# Ridge regression is similar to Linear regression [duplicate]

I can not see any difference between Ridge Regression and Linear Regression

MY understanding, The point of ridge Regression is based on the training data we find the best line that fits training data.

Best line means minimum RMSE

then try to play with the line sloop to get better results through n-fold cross validatin!.

isn't easier and simpler to use all dataset (both training and test) to build this line and find sloop through

$$y\ =\ \beta_0+{\beta_1x}_1$$

$$\beta_1\ =\ \rho\frac{\sigma_y}{\sigma_x}$$

$$\beta_0\ =\ \mu_y\ -\ \mu_x\beta_1\$$

$$\rho\ =\ [(x-μx)(y-μy)] [(x-μx)2][(y-μy)2]$$

$$\sigma_x=\ \sqrt{\frac{{\sum{(x-\mu_x)}}^2}{n}}$$

$$\sigma_y=\ \sqrt{\frac{{\sum{(y-\mu_y)}}^2}{n}}$$

the linear regression will give us the best fit.

if i misunderstood.

please tell me what is the difference between these models before down rating my question.

Thanks

## marked as duplicate by Martijn Weterings, whuber♦ regression StackExchange.ready(function() { if (StackExchange.options.isMobile) return; $('.dupe-hammer-message-hover:not(.hover-bound)').each(function() { var$hover = $(this).addClass('hover-bound'),$msg = $hover.siblings('.dupe-hammer-message');$hover.hover( function() { $hover.showInfoMessage('', { messageElement:$msg.clone().show(), transient: false, position: { my: 'bottom left', at: 'top center', offsetTop: -7 }, dismissable: false, relativeToBody: true }); }, function() { StackExchange.helpers.removeMessages(); } ); }); }); Jun 27 at 14:22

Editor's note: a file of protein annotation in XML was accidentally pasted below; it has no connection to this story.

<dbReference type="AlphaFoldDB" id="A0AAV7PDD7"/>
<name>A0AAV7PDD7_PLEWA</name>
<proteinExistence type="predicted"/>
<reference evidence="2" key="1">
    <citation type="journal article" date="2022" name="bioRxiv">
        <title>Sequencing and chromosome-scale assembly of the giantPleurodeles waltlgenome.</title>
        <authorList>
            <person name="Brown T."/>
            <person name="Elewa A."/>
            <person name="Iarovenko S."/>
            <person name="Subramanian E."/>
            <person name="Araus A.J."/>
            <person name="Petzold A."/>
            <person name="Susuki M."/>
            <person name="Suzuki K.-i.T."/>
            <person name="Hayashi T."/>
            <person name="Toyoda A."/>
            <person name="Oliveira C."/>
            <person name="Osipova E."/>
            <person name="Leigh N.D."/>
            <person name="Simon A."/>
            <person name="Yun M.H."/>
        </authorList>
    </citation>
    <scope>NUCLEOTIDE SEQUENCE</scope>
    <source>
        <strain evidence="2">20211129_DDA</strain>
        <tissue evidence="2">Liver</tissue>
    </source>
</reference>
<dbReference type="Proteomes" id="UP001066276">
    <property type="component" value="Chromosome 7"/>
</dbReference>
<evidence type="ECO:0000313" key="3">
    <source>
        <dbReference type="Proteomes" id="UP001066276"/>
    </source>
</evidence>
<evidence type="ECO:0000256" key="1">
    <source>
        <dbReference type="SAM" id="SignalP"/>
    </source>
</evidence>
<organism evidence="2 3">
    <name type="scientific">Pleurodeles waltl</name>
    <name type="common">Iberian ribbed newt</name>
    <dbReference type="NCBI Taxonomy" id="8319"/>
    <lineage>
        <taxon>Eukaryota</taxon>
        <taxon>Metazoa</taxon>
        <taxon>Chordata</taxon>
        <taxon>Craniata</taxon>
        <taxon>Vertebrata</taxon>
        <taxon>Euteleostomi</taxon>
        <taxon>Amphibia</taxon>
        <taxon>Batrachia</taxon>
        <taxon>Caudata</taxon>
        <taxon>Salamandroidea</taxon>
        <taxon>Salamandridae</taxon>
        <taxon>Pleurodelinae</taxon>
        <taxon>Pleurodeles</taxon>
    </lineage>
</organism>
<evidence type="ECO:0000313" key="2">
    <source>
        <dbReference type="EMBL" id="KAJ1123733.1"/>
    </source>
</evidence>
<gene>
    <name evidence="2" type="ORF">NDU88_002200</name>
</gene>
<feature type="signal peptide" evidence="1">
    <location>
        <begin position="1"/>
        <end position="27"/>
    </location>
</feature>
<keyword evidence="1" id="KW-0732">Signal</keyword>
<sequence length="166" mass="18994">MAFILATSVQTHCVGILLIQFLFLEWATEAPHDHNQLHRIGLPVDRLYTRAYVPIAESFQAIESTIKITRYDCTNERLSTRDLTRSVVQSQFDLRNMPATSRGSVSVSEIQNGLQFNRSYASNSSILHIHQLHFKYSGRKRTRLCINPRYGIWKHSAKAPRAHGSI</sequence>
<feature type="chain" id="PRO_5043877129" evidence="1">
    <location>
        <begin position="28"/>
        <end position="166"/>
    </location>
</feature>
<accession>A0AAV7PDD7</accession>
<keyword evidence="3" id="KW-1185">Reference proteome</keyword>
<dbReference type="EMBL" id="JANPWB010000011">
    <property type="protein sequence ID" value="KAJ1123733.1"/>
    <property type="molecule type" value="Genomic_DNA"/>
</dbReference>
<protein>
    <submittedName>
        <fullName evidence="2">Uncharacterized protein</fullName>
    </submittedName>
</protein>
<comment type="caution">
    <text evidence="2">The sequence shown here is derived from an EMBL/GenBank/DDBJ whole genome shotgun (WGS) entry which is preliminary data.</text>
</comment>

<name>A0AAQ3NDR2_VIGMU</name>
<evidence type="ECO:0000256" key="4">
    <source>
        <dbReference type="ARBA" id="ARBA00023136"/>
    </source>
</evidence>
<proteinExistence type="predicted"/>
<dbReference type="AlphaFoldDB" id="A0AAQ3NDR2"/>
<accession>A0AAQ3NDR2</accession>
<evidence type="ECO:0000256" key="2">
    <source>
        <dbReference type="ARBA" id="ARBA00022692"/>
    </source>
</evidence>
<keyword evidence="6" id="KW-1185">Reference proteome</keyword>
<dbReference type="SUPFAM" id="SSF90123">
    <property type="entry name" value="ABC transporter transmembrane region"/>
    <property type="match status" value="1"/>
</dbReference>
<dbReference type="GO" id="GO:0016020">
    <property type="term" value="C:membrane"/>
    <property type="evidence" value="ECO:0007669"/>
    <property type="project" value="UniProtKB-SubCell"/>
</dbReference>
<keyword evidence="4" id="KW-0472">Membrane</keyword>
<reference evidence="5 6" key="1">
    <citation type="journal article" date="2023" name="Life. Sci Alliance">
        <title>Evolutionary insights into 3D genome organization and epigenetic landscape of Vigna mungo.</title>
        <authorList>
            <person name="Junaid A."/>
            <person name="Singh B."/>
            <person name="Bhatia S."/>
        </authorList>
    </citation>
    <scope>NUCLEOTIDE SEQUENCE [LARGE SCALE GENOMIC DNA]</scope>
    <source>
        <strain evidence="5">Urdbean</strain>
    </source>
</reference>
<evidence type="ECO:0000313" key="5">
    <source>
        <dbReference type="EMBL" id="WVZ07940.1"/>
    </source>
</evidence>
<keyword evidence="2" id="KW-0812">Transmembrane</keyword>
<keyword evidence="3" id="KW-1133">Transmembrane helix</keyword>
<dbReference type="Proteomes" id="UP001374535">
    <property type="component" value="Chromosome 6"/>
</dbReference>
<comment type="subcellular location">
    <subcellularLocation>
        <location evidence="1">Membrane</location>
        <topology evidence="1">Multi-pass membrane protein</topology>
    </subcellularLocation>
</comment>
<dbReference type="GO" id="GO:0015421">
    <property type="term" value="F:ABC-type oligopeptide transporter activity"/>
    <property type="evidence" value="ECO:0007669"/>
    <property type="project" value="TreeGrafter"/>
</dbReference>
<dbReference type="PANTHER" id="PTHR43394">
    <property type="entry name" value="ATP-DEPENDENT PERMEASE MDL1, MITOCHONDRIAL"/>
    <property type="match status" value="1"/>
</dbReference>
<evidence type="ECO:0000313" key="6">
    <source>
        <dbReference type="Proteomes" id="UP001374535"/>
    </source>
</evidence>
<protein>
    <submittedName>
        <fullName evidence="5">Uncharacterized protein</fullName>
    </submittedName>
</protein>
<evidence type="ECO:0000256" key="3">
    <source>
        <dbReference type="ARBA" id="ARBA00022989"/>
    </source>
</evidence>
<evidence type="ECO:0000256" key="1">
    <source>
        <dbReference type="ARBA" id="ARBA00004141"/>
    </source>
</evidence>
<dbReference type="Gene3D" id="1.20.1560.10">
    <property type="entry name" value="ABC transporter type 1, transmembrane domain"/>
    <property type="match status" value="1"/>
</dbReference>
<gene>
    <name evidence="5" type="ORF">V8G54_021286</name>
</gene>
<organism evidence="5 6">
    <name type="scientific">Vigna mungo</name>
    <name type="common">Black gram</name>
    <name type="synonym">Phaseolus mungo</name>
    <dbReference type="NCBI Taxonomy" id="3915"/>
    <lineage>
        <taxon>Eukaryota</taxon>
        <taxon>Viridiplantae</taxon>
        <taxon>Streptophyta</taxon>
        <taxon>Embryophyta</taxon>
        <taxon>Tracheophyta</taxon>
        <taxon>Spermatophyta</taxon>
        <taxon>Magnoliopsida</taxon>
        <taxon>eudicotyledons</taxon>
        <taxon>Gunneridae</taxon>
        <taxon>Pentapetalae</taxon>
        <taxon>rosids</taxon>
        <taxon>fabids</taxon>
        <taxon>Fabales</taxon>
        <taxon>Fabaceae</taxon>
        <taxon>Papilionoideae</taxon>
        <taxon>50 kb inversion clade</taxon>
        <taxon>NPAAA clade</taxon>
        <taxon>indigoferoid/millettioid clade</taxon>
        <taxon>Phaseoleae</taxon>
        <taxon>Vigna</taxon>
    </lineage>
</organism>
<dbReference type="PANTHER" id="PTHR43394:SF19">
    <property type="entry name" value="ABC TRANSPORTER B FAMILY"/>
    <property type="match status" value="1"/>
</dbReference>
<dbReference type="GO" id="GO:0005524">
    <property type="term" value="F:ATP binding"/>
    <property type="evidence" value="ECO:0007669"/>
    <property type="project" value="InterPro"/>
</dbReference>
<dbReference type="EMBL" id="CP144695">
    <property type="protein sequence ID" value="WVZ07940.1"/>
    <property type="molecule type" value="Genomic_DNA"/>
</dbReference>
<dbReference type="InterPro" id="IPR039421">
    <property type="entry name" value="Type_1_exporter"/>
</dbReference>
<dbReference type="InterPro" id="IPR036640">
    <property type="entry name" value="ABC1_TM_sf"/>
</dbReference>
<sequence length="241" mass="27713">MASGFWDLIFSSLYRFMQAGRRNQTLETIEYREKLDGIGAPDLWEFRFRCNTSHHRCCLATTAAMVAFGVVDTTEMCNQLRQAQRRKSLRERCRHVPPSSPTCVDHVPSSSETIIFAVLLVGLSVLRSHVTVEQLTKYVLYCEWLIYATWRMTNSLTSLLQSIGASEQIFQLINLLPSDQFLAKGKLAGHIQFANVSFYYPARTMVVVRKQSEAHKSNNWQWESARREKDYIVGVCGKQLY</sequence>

• Ridge regression is not just similar to linear regression... instead, it is exactly like linear regression. It is a specific type of linear regression, where the 'linear' refers to the model $y = \beta X$. How ridge regression differs from the most common type of linear regression, ordinary least squares regressions, is in the added penalty that makes one favor solutions with small effect sizes (this is advantageous when you have lots of regressors for which you can reasonably expect that most of the associated effects should be equal to zero or close to it). – Martijn Weterings Jun 27 at 12:18